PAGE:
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Atrial Fibrillation

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by Wood D
 

Risk Factors

Factors that may increase the risk of atrial fibrillation include:
 

Treatment

The goals of treatment are to:
  • Return your heart to a regular rhythm, if possible.
  • Keep your heart rate close to normal.—Your doctor will tell you your target heart rate. In general, your resting rate should be between 60-80 beats per minute. It should be 90-115 beats per minute during moderate exercise.
  • Prevent blood clots from forming.
Your doctor may find another condition that is causing atrial fibrillation. This condition may be treated. In some cases, heart rhythm problems return to normal without treatment.
Treatment options include:

Medication

  • Drugs to slow the heart rate, such as digitalis, verapamil, diltiazem, metoprolol, atenolol
  • Drugs to keep the heart in a regular rhythm, such as sotalol, propafenone, amiodarone
  • Drugs to prevent clot formation, such as warfarin, dabigatran, rivaroxaban

Weight Management

Maintaining a healthy weight through diet and exercise may reduce the frequency, duration, and severity of atrial fibrillation episodes.

Procedures

  • Cardioversion—This procedure uses an electrical current or drugs to help normalize the heart rhythm.
  • Ablation—An area of the heart that is responsible for atrial fibrillation may be surgically removed or altered (ablated) with various techniques.
  • Maze procedure and mini-maze procedure—The Maze procedure creates a pattern of scar tissue in the upper chambers of the heart. This makes a pathway for electrical impulses to travel through the heart. It also blocks the pathway for fast or irregular impulses. The Maze procedure may also be performed as minimally invasive surgery (called mini-Maze ).

Lifestyle Changes

Your doctor may recommend that you make lifestyle changes, such as:
  • Avoiding certain substances (e.g., caffeine and other stimulants, alcohol) that may trigger another episode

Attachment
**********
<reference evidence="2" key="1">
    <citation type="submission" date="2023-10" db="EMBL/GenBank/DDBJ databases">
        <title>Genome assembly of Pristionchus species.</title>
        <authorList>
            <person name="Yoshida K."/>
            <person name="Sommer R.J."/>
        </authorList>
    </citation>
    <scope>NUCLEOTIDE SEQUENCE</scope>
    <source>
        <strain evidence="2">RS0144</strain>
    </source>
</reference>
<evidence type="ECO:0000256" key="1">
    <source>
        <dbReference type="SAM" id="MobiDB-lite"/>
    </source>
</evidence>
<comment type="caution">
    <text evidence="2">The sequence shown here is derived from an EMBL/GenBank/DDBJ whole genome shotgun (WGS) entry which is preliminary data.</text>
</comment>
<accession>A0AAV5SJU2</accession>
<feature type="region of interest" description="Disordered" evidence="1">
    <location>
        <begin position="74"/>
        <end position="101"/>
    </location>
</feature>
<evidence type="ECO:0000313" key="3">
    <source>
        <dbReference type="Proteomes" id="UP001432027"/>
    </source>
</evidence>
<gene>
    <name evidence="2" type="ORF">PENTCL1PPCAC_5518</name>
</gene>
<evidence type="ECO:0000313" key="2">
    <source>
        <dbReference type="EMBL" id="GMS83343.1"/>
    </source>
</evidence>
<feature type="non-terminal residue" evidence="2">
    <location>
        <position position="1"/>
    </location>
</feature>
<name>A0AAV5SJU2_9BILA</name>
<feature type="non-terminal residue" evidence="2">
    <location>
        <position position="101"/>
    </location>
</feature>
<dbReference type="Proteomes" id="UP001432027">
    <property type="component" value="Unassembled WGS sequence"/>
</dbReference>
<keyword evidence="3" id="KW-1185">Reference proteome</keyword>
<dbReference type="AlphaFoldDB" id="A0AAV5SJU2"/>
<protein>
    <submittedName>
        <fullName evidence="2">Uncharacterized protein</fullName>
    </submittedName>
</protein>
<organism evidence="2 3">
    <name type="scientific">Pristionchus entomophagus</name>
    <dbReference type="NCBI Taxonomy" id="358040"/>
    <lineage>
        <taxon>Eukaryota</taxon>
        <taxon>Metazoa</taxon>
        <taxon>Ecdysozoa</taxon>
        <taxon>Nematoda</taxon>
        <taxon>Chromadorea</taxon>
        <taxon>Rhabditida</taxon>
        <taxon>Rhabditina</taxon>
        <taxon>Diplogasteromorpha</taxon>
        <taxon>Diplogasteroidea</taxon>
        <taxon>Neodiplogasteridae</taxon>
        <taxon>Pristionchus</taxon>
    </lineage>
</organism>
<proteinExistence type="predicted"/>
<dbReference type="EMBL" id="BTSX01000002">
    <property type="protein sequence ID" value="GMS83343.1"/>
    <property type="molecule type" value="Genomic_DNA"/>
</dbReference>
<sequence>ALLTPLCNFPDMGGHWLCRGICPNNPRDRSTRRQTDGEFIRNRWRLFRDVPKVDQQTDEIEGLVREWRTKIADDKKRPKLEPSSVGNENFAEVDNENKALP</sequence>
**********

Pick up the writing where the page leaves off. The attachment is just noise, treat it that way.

• Having a regular exercise routine
Follow your doctor's instructions if you are diagnosed with atrial fibrillation.
 

RESOURCES

American Heart Association
http://www.heart.org/

Heart Rhythm Society
http://www.hrsonline.org/

 

CANADIAN RESOURCES

Canadian Cardiovascular Society
http://www.ccs.ca/

Canadian Family Physician
http://www.cfp.ca/

 

References


Atrial fibrillation. CardioSmart website. Available at: http://cardiosmart.org/HeartDisease/CTT.aspx?id=222. Accessed November 9, 2012.


Cardioversion. EBSCO Health Library website. Available at: http://www.ebscohost.com/healthLibrary/ . Accessed January 30, 2008.


Cardioversion procedure. Cleveland Clinic website. Available at: http://my.clevelandclinic.org/heart/services/tests/procedures/cversion.aspx. Updated December 28, 2011. Accessed November 9, 2012.


What is atrial fibrillation? National Heart Lung and Blood Institute website. Available at: http://www.nhlbi.nih.gov/health/health-topics/topics/af/. Updated July 1, 2011. Accessed November 9, 2012.


12/13/2010 DynaMed's Systematic Literature Surveillance DynaMed's Systematic Literature Surveillance: Lubitz SA, Yin X, Fontes JD, et al. Association between familial atrial fibrillation and risk of new-onset atrial fibrillation. JAMA. 2010;304(20):2263-2269.


5/11/2012 DynaMed's Systematic Literature Surveillance DynaMed's Systematic Literature Surveillance: Osbak PS, Mourier M, Kjaer A, Henriksen JH, Kofoed KF, Jensen GB. A randomized study of the effects of exercise training on patients with atrial fibrillation. Am Heart J. 2011;162(6):1080-1087.


1/2/2014 DynaMed's Systematic Literature Surveillance http://www.ebscohost.com/dynamed: Abed HS, Wittert GA, et al. Effect of weight reduction and cardiometabolic risk factor management on symptom burden and severity in patients with atrial fibrillation: a randomized clinical trial. JAMA. 2013 Nov 20;310(19):2050-2060.

 

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